Virtual Issue - Sexual Harassment and Sexual Assault
Patricia K. Kerig, Editor in Chief, Journal of Traumatic Stress
This virtual special issue brings together a selection of articles published in the Journal of Traumatic Stress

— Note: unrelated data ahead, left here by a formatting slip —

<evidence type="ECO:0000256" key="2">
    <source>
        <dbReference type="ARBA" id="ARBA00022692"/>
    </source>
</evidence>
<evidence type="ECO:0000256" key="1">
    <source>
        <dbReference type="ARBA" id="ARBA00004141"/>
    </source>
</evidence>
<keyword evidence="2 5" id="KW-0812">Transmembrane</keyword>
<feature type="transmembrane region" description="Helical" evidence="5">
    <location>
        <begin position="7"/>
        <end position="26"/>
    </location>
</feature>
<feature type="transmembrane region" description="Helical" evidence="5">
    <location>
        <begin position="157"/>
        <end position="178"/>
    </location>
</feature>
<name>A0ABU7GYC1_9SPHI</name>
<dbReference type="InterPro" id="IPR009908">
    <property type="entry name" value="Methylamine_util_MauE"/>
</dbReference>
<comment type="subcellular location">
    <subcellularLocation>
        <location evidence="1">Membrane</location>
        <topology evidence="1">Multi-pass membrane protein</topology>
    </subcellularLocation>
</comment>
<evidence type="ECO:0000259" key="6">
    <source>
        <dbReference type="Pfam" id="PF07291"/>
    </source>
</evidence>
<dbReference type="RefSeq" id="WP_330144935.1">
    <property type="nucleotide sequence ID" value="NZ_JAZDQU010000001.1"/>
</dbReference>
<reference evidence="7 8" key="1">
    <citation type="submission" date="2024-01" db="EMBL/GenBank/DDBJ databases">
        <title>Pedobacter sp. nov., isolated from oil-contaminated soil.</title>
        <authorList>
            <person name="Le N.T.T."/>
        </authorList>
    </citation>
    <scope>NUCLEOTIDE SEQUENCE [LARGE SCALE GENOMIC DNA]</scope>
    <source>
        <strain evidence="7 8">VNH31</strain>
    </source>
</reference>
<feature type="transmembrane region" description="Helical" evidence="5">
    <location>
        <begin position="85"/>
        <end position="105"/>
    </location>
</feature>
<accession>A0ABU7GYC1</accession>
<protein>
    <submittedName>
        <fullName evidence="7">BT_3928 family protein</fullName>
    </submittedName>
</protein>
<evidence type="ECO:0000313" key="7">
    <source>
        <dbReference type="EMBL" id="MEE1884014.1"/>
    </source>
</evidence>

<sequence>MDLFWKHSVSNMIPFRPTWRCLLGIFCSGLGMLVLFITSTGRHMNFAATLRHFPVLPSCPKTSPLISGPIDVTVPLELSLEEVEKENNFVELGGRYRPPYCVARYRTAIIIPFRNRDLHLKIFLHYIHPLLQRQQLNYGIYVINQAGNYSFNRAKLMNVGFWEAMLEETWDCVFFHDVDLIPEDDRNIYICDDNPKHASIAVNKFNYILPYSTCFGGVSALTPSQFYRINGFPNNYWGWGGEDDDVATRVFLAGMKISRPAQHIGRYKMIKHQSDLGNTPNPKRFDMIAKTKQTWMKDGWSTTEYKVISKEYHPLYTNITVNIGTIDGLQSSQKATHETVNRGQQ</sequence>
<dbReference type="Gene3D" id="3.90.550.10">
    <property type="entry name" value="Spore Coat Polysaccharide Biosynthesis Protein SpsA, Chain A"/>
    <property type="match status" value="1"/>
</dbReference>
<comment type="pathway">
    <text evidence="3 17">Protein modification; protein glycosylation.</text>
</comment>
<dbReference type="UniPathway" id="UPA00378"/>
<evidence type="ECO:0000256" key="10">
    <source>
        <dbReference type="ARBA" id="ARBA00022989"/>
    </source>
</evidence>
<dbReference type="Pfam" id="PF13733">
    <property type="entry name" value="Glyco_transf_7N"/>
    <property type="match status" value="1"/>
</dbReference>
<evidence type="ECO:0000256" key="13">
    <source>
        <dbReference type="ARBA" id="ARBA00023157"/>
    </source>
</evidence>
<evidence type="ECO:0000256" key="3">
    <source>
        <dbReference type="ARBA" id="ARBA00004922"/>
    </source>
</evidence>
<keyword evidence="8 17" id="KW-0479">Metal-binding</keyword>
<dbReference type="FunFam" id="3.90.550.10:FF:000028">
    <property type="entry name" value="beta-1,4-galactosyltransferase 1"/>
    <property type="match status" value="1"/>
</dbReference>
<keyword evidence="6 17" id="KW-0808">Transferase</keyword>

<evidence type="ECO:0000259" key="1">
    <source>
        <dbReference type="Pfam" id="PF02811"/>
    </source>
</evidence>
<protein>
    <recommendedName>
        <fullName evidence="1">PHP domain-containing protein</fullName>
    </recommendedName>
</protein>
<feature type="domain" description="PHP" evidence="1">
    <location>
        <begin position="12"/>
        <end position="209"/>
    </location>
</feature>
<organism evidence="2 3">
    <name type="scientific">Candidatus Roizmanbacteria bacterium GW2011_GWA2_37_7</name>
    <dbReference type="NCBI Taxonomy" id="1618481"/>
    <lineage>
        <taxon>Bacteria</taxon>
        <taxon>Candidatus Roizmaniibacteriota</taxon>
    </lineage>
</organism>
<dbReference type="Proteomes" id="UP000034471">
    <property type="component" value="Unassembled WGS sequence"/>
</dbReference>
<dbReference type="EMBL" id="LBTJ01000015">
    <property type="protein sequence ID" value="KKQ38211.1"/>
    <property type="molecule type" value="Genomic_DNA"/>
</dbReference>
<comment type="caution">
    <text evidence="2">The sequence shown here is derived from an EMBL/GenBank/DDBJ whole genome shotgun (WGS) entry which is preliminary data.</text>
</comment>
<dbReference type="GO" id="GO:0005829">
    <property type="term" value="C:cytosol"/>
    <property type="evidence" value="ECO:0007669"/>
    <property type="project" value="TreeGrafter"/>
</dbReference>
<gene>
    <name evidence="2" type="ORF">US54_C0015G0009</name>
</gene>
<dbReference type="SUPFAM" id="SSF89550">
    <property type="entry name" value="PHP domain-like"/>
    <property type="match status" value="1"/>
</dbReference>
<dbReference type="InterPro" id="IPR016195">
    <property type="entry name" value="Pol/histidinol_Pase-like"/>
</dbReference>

in response to the recent dramatic increase in attention being drawn around the world to the public health epidemics of sexual harassment and sexual assault. For this issue, we have brought together both new and classic papers to inform research and intervention and assist trauma specialists in their efforts to identify the factors that predict posttraumatic stress and those that promote recovery in the aftermath of sexual harassment and assault. The studies presented here involve participants from a wide variety of contexts, including nationally representative samples, military personnel, college students, and sexual minority individuals. The studies presented illustrate the often long-lasting mental health consequences of sexual trauma, documenting effects extending as long as a decade and a half after the experience. Further, these studies highlight the importance of social and community factors in either promoting recovery or exacerbating harm following this trauma. Specific risk factors are identified, including changes in worldview, revictimization, maladaptive coping strategies, and negative reactions by others, particularly when those are associated with perceived betrayal of trust by systems and institutions that should be safe havens and providers of care. Importantly, the studies provide hope to both practitioners and survivors that recovery is possible following sexual victimization, and that evidence-based PTSD treatments can be a key component of that recovery. This research also emphasizes the importance of investigating gender differences in the processes and outcomes ensuing from sexual victimization, particularly regarding the gendered social contexts in which disclosures are received. Finally, appended to the list of articles are links to resources we hope will be helpful to clinicians, educators, and members of the general public.